IT Confidential: Phishing, Spamming, And The FBI's CIO

Seniors, 65 and up, are the fastest growing online demographic

John Soat, Contributor

March 26, 2004

3 Min Read

The Federal Trade Commission and the Justice Department said last week they had arrested a Texas man who created bogus E-mails posing as official messages from AOL and PayPal. Zachary Hill, of Houston, pleaded guilty to charges of "phishing" for confidential and financial information by sending E-mails that warned consumers their AOL or PayPal accounts would be canceled unless they resubmitted credit-card or bank-account information. A link in the E-mails directed consumers to what appeared to be AOL or PayPal Web sites. On the bogus sites, Hill asked for information ranging from mother's maiden name and Social Security number to credit-card and bank-account data. According to the feds, Hill obtained more than 470 credit cards, 152 bank accounts, and 566 sets of Internet service-account passwords and user names, and used the credit cards to purchase more than $47,000 worth of goods. Phishing scams are on the rise, according to the Justice Department, which has an advisory about the problem on its Web site. Hill has been charged and convicted, and he awaits sentencing under a plea bargain.

Speaking of online dupes, seniors are the most "spam-savvy" age group, the least likely to fall victim to E-mail scam artists, according to a survey released last week. The survey, conducted by Applied Research and sponsored by Symantec, queried 1,000 Internet users ages 18 and up and found 18% overall had been victims of online fraud. People 65 or older, however, were less likely to be duped--only 23% say they had clicked on a spam link, versus more than a third in the other age groups. In addition, only 13% of seniors report clicking on a link they later found to be phony or fraudulent, compared with 21% of 18- to 29-year-olds, and 19% of 30- to 64-year-olds.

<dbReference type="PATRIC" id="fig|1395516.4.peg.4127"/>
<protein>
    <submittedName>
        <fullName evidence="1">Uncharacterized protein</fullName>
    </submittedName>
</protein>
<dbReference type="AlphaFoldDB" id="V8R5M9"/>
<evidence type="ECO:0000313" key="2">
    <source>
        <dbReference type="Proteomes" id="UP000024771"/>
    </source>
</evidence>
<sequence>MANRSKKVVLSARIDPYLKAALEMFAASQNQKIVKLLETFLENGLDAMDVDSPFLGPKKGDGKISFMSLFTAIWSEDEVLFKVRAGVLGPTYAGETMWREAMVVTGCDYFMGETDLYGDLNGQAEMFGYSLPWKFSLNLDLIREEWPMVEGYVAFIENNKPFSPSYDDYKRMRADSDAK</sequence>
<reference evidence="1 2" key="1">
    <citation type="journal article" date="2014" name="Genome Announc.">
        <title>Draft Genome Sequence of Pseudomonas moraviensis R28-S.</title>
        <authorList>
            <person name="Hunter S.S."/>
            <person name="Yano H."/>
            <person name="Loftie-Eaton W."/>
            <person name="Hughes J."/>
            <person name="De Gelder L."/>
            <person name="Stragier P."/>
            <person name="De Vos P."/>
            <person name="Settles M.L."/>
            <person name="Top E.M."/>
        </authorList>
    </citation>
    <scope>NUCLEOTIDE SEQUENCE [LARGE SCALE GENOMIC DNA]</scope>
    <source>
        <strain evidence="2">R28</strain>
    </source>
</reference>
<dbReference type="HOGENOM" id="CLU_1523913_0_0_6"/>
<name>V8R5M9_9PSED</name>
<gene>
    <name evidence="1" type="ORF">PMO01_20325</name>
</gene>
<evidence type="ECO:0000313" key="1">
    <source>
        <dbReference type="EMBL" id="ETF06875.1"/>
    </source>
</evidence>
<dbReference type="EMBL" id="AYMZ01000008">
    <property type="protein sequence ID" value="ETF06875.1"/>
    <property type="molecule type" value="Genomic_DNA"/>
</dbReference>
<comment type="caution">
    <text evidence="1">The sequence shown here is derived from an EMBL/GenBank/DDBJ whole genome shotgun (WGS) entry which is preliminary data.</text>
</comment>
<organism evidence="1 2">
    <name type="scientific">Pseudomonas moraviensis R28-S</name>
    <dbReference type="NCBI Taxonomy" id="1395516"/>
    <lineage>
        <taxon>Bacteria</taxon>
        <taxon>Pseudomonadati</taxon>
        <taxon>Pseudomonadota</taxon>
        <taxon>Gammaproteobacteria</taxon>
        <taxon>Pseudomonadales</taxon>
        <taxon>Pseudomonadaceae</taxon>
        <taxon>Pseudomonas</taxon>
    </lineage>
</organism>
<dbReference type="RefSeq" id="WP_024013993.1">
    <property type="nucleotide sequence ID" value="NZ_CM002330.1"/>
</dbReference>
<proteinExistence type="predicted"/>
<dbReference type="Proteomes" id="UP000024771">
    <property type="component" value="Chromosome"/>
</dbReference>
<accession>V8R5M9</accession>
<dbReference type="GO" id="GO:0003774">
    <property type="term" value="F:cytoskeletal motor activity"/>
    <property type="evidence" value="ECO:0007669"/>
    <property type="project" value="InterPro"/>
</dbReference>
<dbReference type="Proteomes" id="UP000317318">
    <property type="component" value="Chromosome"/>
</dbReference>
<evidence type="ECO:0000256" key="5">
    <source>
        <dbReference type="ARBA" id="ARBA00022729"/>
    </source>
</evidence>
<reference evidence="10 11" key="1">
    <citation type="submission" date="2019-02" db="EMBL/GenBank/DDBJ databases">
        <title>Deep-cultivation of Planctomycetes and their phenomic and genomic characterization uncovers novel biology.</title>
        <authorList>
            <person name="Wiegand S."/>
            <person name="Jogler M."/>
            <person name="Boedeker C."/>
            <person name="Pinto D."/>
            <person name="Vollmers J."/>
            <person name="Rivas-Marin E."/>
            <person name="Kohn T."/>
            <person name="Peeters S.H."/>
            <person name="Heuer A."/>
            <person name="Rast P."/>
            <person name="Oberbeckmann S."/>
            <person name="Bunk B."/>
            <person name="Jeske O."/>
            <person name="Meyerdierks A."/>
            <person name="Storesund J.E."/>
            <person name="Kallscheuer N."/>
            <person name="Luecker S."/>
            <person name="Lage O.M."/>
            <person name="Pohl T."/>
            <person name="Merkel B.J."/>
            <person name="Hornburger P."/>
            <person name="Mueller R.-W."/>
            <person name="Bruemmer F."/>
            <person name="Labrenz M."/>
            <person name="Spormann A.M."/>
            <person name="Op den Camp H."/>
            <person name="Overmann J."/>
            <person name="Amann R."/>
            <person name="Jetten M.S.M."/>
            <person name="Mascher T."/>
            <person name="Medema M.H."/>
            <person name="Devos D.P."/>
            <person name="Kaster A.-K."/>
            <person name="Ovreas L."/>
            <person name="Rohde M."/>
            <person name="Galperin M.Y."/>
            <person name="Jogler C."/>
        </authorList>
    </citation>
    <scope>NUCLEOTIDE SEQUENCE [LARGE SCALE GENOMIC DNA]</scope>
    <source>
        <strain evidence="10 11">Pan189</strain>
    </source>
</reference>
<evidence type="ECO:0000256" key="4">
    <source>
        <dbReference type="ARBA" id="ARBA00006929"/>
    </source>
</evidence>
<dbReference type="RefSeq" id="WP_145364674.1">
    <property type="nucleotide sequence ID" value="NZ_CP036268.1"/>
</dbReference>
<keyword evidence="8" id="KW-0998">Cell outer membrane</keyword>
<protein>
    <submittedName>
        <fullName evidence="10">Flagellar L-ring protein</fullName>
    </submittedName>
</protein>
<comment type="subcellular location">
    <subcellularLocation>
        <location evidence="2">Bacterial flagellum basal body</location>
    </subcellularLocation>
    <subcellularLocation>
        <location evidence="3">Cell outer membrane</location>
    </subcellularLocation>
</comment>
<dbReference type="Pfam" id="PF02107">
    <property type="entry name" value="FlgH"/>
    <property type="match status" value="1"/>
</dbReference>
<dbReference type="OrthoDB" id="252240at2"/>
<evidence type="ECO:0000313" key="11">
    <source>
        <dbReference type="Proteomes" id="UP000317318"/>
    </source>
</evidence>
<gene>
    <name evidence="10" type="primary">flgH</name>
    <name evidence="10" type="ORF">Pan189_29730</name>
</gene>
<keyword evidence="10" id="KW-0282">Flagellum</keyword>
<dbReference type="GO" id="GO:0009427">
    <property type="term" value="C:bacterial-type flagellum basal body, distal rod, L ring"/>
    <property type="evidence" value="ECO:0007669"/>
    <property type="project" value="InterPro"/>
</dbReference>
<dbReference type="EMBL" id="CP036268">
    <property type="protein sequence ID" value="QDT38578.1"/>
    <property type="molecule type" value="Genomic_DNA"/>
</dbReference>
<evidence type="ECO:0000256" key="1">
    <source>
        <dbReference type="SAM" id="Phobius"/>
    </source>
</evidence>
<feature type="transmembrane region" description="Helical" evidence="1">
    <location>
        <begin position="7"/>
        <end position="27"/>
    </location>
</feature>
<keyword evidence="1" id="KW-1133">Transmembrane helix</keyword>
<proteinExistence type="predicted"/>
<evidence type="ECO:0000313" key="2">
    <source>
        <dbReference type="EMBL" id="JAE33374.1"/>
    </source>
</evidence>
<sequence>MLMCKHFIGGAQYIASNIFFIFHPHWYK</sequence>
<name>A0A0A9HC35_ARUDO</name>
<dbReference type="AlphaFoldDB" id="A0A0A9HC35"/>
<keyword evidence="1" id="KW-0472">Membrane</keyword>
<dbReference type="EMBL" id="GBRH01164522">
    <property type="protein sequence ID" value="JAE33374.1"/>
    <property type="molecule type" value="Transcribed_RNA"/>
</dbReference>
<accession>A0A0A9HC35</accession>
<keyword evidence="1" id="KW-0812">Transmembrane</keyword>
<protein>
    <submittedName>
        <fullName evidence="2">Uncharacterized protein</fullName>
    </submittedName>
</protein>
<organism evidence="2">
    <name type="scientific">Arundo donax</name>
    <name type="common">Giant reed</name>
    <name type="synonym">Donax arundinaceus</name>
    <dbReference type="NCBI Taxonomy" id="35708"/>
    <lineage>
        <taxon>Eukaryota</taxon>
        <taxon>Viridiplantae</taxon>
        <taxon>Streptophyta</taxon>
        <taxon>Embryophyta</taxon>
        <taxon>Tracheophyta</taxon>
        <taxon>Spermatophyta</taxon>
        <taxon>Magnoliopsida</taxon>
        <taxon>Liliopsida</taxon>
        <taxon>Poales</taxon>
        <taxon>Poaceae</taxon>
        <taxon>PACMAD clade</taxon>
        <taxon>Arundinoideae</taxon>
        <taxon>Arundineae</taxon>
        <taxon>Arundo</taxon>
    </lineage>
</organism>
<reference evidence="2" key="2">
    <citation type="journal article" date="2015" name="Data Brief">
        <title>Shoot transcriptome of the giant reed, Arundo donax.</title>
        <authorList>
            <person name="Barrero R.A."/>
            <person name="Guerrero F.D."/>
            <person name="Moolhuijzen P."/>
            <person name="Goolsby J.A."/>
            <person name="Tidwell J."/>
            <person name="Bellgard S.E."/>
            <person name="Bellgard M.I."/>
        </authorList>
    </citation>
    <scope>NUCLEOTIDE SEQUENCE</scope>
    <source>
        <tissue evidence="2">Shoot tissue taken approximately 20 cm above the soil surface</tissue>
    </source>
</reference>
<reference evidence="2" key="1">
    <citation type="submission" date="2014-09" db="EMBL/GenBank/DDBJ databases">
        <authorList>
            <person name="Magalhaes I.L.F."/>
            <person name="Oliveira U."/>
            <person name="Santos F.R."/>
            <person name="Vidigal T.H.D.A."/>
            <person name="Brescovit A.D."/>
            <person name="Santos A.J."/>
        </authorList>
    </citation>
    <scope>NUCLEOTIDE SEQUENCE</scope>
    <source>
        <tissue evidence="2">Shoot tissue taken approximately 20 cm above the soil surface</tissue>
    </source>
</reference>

Look for Best Buy to announce its new CIO this week. Marc Gordon, executive VP and CIO, abruptly left his post two weeks ago TPOO (to pursue other opportunities), according to the electronics retailer. Last week, Best Buy hired Michael Vitelli as senior VP of consumer electronics and product management. Vitelli, 48, comes from Sony, where he oversaw a supply-chain and order-management project.

Speaking of turnover, the CIO job at the FBI has changed hands five times in the past 24 months, according to a General Accounting Office report last week. Zalmai Azmi, the current CIO, is also CIO at an office in the Justice Department and is detailed to the FBI for only six months. Last week, the report was presented at a Senate Appropriations Committee subcommittee hearing, which was looking into Trilogy, the FBI's ongoing IT modernization project.

CIO of the FBI--think of the possibilities. You could track down old flames, find out where your neighbors go at night, discover the political parties your parents belonged to. Then again, maybe I don't want to know. But I do want an an industry tip--send it to [email protected] or phone 516-562-5326. If you want to talk about phishing, spam gullibility, or IT in the intelligence community, meet me at's Listening Post:

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